D.C. Mayor Muriel Bowser on Thursday blasted the Trump supporters who raided the U.S. Capitol to halt Congress’ certification of President-elect Joe Biden’s win in the November election, calling their actions “sedition” and “textbook terrorism.”
Bowser, speaking during an afternoon news conference, called for an investigation of the Capitol Police response to the incident, saying it was “a catastrophic failure.”
The mayor praised District residents’ response during the crisis.
“Thank you for heeding our call to stay at home,” she said. “You did your part to keep our city safe.”
However, Bowser said outgoing President Trump must be held accountable for his actions, noting that he “can do a lot of damage over two weeks.”
On Wednesday, thousands of participants in a nearby pro-Trump rally converged on the Capitol and interrupted Congress at it attempted to formally count the Electoral College votes for Biden’s victory. The president himself addressed the rally as Congress began the count, cajoling the crowd to head to the Capitol in protest.
Once the massive crowd reached the Capitol steps, many of them powered past police and made their way inside, smashing doors and windows while attempting to enter barricaded areas. The breech forced lawmakers to flee the chambers and delayed the electoral vote count for hours while authorities restored order.
Five people died during the siege, including Ashli Babbitt, who was fatally shot by a Capitol Police officer as she and others attempted to force their way into the House chamber. Another Capitol Police officer died from injuries sustained in the attack, and three others died as a result of medical emergencies.
The mayor extended a public emergency until after President-elect Joe Biden’s Jan. 20 inauguration, but did not impose another curfew after ordering the streets cleared from 6 p.m. Wednesday to 6 a.m. Thursday in the wake of the violence.
U.S. Secretary of the Army Ryan McCarthy said 6,200 National Guard members were mobilized for the event and would remain in place for the next 30 days to support the District’s police department. In addition to the D.C. National Guard, members from Maryland, Virginia, Pennsylvania, New Jersey, Delaware and New York participated to control the melee.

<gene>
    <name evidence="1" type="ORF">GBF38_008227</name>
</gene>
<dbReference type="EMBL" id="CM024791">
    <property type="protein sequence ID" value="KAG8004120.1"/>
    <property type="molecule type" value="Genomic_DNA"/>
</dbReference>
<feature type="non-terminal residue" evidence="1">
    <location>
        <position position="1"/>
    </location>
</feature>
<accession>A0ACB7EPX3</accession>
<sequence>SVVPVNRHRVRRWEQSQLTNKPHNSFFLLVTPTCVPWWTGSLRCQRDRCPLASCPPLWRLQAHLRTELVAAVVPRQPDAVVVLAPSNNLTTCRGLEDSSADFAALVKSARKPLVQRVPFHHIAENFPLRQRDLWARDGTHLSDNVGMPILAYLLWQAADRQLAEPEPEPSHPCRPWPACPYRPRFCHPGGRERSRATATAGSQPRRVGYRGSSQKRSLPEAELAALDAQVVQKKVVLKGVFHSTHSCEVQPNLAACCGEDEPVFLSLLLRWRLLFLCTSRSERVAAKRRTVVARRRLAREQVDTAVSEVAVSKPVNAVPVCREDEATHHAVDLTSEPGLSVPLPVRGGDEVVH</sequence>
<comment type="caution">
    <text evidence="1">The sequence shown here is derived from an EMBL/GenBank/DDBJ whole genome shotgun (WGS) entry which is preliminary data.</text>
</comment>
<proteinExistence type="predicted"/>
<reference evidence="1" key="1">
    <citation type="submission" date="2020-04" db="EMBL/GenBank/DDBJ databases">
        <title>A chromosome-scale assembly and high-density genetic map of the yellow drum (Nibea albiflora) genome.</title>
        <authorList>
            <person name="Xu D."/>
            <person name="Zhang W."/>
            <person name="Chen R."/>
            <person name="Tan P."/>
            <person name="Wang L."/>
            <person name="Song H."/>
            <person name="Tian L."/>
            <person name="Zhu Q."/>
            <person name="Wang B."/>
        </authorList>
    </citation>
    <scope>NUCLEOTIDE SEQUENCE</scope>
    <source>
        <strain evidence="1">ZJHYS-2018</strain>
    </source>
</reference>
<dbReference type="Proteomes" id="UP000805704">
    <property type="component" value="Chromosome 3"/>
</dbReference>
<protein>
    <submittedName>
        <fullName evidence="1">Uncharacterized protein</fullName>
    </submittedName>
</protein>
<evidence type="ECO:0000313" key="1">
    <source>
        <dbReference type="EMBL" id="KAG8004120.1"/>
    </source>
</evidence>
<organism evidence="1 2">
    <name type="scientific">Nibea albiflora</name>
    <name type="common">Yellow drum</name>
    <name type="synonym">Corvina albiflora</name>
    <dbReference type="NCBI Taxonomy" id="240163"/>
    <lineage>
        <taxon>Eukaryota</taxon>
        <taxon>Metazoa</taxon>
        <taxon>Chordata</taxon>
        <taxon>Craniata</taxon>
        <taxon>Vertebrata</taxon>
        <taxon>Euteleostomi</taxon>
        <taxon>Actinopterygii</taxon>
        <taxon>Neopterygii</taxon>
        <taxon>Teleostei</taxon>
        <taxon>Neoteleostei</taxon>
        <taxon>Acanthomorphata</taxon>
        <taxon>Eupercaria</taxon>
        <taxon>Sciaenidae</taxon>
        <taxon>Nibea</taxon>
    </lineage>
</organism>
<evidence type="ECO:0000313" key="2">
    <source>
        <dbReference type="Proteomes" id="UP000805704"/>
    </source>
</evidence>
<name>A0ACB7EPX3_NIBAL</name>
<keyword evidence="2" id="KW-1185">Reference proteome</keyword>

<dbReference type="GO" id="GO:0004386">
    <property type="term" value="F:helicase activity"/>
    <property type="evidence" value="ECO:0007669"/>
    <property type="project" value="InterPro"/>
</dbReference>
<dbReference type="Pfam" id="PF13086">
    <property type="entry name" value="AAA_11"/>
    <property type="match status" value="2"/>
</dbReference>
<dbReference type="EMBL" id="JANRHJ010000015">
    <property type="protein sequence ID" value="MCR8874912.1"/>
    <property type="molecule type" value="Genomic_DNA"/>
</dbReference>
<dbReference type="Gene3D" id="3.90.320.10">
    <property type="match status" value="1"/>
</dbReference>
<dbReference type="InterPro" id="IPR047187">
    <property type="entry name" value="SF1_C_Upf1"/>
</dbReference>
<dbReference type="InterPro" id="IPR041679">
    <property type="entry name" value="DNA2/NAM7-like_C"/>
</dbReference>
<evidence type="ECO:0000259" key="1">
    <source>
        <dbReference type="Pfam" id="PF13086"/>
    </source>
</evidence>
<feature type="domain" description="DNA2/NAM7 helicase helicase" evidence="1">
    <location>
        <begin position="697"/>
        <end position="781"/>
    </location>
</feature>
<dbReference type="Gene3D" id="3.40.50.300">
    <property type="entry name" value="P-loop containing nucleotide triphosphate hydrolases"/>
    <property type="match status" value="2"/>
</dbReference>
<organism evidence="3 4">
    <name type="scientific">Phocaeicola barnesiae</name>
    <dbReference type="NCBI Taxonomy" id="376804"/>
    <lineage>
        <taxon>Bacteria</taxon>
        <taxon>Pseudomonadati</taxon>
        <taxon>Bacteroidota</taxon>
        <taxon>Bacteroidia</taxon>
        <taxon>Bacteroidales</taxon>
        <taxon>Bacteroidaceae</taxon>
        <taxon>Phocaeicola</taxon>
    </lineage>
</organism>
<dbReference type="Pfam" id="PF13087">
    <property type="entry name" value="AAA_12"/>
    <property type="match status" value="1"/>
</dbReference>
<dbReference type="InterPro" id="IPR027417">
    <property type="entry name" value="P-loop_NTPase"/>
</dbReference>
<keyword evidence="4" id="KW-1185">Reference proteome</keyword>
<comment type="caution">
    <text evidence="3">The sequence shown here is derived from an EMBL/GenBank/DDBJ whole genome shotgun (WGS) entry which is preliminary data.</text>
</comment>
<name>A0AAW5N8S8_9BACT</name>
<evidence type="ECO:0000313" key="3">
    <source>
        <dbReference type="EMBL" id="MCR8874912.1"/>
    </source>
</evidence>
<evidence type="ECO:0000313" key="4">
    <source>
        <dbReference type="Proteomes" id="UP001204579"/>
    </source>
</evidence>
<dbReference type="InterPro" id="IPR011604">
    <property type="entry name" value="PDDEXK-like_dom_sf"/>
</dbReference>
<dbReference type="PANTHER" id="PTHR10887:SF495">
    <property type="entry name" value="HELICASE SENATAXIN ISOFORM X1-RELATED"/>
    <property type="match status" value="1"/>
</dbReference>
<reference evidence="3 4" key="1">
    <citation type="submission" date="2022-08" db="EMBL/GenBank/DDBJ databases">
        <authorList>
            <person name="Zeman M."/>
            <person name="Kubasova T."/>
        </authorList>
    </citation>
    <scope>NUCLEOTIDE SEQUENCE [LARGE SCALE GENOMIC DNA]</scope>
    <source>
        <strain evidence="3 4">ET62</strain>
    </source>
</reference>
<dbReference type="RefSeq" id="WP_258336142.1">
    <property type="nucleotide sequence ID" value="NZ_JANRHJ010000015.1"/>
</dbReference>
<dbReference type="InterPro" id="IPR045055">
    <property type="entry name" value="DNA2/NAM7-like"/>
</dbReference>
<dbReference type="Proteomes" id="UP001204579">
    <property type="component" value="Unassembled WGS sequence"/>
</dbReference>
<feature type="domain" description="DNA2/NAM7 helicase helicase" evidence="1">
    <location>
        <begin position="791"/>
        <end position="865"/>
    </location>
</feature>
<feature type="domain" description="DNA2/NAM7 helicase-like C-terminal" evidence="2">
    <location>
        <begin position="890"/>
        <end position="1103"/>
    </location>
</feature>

McCarthy also said a 7-foot fence “non-scalable” fence will be built around the Capitol that will run along Constitution Avenue, Independence Avenue and First Street to the street that runs in front of the Capitol Reflecting Pool. The fence will stay in place for 30 days, which includes the Biden inauguration on Jan. 20.
Metropolitan Police Chief Robert Contee III commended the work of his officers during the incident, noting that the MPD assisted Capitol Police and came at the request of their chief.
“MPD covers the vibrant communities of Washington, D.C.,” he said. “We assisted the 2,000-member Capitol Police Department. We are their partners. We cover local D.C.”
Contee said 68 were arrested in connection with the incident, only one of whom was a city resident.
The MPD website has images of the participants in the Capitol takeover, which Contee encouraged people to view and alert the department if they recognize anyone.
The mayor recommended the Congress set up a commission to study the incident “so it will never happen again.”
Bowser also laid out what she wanted Democrats in the newly-sworn Congress to do about making the District the 51st state.
Bowser, who has long complained District mayors have no power to activate the D.C. National Guard, said the majority-Democrat Congress and the Biden administration should give her that power as well as pass the Washington, D.C. Admission Act within the first 100 days of the new session.
The mayor expressed excitement about the election of Georgia Democrats Raphael Warnock and Jon Ossoff to the U.S. Senate, noting they both support D.C. statehood.